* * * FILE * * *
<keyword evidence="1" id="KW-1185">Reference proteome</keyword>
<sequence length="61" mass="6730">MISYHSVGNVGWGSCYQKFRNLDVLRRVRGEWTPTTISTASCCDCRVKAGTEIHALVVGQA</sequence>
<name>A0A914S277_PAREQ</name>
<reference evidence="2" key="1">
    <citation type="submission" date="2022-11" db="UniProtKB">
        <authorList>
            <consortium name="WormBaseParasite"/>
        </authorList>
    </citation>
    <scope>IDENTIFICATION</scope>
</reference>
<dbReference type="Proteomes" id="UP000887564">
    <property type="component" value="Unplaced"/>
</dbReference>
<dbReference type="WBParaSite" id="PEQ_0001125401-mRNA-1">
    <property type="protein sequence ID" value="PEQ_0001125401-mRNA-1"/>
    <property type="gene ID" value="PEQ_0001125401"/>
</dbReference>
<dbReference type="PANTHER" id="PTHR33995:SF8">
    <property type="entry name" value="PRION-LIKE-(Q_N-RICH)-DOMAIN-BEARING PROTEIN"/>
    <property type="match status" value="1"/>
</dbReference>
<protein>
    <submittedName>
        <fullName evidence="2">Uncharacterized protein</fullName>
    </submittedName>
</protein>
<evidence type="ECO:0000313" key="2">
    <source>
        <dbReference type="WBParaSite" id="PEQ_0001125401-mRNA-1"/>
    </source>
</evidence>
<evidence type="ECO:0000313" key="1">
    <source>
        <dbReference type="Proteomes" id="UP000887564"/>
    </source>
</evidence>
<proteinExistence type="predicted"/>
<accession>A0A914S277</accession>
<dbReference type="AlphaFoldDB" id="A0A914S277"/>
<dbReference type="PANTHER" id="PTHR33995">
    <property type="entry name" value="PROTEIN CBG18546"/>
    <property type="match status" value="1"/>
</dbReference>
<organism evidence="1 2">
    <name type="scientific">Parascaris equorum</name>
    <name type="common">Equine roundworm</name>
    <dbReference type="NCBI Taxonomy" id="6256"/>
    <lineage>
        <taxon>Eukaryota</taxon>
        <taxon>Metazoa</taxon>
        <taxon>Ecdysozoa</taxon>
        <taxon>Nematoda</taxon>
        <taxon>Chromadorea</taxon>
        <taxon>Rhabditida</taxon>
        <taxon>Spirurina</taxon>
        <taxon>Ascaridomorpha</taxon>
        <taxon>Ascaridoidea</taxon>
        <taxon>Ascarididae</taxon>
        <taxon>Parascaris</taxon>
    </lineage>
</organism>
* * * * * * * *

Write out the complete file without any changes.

<keyword evidence="1" id="KW-1185">Reference proteome</keyword>
<sequence length="61" mass="6730">MISYHSVGNVGWGSCYQKFRNLDVLRRVRGEWTPTTISTASCCDCRVKAGTEIHALVVGQA</sequence>
<name>A0A914S277_PAREQ</name>
<reference evidence="2" key="1">
    <citation type="submission" date="2022-11" db="UniProtKB">
        <authorList>
            <consortium name="WormBaseParasite"/>
        </authorList>
    </citation>
    <scope>IDENTIFICATION</scope>
</reference>
<dbReference type="Proteomes" id="UP000887564">
    <property type="component" value="Unplaced"/>
</dbReference>
<dbReference type="WBParaSite" id="PEQ_0001125401-mRNA-1">
    <property type="protein sequence ID" value="PEQ_0001125401-mRNA-1"/>
    <property type="gene ID" value="PEQ_0001125401"/>
</dbReference>
<dbReference type="PANTHER" id="PTHR33995:SF8">
    <property type="entry name" value="PRION-LIKE-(Q_N-RICH)-DOMAIN-BEARING PROTEIN"/>
    <property type="match status" value="1"/>
</dbReference>
<protein>
    <submittedName>
        <fullName evidence="2">Uncharacterized protein</fullName>
    </submittedName>
</protein>
<evidence type="ECO:0000313" key="2">
    <source>
        <dbReference type="WBParaSite" id="PEQ_0001125401-mRNA-1"/>
    </source>
</evidence>
<evidence type="ECO:0000313" key="1">
    <source>
        <dbReference type="Proteomes" id="UP000887564"/>
    </source>
</evidence>
<proteinExistence type="predicted"/>
<accession>A0A914S277</accession>
<dbReference type="AlphaFoldDB" id="A0A914S277"/>
<dbReference type="PANTHER" id="PTHR33995">
    <property type="entry name" value="PROTEIN CBG18546"/>
    <property type="match status" value="1"/>
</dbReference>
<organism evidence="1 2">
    <name type="scientific">Parascaris equorum</name>
    <name type="common">Equine roundworm</name>
    <dbReference type="NCBI Taxonomy" id="6256"/>
    <lineage>
        <taxon>Eukaryota</taxon>
        <taxon>Metazoa</taxon>
        <taxon>Ecdysozoa</taxon>
        <taxon>Nematoda</taxon>
        <taxon>Chromadorea</taxon>
        <taxon>Rhabditida</taxon>
        <taxon>Spirurina</taxon>
        <taxon>Ascaridomorpha</taxon>
        <taxon>Ascaridoidea</taxon>
        <taxon>Ascarididae</taxon>
        <taxon>Parascaris</taxon>
    </lineage>
</organism>